Hi all.. I believe nothing is ever in vain when done for the Lord. Our two brothers were taken home and they now rest in eternal glory – Their faith tried and tested. Pray that the living will continue to be strong and courageous to love and reach out to the unlovable in a world of aghast moral decline and indifference. See you all at the end. 🙂

  12. Todd Kim says:

    Thank God for their release. Thank you PE for actively keeping on top of this situation and being a voice when it seemed so many were indifferent to what happened.

  13. Anonymous says:

    Well the word is out. The Taliban now claim a “victory” in the hostage situation and I quote: “We will do the same thing with the other allies in Afghanistan, because we found this way to be successful,” Qari Yousef Ahmadi (Taliban Spokesman).

    I hate to say this, I mean thank God that they’re safe, but this might open the door for other incidents God forbid. I think it was wise for South Korea to ban missionary activity there. If the ROK wants to help, help through NGOs who don’t carry some sort of religious message or affiliation.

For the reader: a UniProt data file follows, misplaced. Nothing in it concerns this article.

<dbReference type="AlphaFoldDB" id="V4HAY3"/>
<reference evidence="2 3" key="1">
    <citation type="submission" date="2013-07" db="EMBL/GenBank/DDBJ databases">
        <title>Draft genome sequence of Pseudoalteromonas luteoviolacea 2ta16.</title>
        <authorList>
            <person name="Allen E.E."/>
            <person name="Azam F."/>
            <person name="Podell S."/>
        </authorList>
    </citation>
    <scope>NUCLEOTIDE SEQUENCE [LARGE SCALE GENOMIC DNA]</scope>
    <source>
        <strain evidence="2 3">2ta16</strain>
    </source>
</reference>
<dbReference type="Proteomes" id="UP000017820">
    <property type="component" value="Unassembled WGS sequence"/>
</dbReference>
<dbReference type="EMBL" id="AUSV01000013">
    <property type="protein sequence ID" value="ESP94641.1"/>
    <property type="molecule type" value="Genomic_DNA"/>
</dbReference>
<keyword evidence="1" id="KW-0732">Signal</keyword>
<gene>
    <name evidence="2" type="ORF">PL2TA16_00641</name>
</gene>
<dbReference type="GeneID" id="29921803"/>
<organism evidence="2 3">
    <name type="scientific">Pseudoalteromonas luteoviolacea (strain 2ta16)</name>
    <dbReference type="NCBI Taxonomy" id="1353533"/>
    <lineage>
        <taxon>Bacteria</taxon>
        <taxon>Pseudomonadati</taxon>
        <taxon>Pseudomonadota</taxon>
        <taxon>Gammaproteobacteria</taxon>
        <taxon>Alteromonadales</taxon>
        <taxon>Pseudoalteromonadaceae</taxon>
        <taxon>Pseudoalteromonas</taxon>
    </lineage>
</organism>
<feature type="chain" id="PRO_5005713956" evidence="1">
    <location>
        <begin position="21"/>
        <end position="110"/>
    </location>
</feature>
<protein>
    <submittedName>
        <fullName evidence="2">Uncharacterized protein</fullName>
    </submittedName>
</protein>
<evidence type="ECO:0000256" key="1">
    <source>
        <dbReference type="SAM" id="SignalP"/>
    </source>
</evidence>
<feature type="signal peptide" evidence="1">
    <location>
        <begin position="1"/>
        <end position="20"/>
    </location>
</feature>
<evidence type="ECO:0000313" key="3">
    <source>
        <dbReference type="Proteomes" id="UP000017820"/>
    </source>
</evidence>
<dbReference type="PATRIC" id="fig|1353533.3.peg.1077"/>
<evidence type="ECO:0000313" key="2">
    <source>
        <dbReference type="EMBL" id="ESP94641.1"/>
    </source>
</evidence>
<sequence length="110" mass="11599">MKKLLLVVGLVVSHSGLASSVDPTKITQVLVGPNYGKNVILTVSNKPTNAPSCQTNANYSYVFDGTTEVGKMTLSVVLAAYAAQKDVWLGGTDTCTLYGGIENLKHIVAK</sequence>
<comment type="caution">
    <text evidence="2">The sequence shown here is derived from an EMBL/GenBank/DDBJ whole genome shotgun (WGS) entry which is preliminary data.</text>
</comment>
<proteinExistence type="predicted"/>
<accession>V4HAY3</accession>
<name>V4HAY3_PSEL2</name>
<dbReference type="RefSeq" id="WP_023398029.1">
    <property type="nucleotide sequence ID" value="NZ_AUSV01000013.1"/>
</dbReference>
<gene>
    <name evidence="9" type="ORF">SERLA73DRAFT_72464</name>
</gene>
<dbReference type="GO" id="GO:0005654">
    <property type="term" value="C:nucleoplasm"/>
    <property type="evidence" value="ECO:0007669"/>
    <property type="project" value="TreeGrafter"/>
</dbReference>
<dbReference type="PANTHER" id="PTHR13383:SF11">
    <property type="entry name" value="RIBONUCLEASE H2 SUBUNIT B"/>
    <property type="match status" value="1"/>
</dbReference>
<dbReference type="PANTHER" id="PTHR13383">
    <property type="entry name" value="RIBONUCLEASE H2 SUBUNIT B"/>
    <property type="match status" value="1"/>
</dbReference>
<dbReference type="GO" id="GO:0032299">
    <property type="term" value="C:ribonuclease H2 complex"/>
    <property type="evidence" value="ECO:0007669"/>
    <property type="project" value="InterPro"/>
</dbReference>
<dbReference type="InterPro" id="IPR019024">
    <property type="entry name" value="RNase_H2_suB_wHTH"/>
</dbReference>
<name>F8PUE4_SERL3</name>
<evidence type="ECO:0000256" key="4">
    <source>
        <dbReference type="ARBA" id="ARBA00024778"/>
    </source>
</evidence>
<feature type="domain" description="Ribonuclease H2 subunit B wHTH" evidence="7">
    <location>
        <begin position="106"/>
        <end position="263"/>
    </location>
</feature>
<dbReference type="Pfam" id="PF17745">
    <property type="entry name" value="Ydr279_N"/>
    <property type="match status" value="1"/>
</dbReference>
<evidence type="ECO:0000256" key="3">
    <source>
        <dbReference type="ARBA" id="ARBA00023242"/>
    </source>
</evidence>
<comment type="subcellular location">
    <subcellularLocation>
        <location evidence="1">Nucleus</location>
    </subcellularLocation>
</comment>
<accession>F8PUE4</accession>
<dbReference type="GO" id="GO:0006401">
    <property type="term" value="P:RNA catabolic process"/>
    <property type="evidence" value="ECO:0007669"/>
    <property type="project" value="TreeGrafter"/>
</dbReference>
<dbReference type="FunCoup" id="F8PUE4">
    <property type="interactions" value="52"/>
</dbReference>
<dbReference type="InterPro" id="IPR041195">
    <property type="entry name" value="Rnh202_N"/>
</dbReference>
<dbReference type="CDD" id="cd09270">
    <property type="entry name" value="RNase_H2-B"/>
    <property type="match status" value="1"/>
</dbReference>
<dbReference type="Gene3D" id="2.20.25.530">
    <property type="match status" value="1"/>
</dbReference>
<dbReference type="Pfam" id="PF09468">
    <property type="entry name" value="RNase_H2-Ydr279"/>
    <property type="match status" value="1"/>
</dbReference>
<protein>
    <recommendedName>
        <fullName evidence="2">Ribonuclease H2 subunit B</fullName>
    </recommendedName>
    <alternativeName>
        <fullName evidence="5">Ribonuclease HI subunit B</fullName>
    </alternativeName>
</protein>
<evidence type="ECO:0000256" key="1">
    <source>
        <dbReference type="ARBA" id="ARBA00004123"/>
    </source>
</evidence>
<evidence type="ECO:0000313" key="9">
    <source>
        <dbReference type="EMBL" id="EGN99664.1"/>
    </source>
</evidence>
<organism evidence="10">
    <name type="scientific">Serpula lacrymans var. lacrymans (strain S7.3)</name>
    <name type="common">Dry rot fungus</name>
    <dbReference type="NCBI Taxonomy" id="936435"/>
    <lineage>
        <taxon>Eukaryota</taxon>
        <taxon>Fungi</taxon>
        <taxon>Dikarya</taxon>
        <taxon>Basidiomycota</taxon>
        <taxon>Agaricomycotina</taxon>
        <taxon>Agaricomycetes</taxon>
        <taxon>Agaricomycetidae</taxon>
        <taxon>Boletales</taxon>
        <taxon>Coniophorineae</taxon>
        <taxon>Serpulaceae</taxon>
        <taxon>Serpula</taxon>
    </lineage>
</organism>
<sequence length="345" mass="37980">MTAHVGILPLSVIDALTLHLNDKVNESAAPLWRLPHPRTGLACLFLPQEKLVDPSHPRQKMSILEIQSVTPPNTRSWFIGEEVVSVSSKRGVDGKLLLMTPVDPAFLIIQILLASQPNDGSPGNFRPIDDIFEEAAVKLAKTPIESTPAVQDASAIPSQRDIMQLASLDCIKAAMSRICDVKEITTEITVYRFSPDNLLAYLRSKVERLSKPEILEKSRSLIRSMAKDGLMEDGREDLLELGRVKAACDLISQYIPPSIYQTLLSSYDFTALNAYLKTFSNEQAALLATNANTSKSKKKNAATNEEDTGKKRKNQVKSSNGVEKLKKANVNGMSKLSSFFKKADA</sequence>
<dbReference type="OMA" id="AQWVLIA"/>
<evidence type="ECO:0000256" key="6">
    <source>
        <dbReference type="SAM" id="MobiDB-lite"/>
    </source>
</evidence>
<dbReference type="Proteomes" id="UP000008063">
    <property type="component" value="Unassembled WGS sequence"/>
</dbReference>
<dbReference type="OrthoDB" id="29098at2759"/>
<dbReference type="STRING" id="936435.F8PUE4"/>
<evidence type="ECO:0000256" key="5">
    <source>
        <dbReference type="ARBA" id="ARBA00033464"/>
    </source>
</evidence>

A lot of Christians don’t seem to be getting the point when I read these comments. THEY DO NOT WANT YOU THERE SO STOP COMPLAINING! If you honestly think that they’ll be damned forever for not following Christ, then whatever, their loss I guess. There’s plenty of other people in the world that need help and won’t shoot you for it. I mean if you think the Lord wants you to go and try to help others, go ahead. I hear people saying that the Iraqis and Afghans need help in the form of Christ, and that’s noble/cute, but not logical. The whole go out and convert the masses thing might be noble in concept, but the world does not work like that. Religious zeal leads to nothing but trouble, I mean look at these Taliban monsters. Their zeal actually makes them believe that shooting an innocent pastor will somehow please Allah.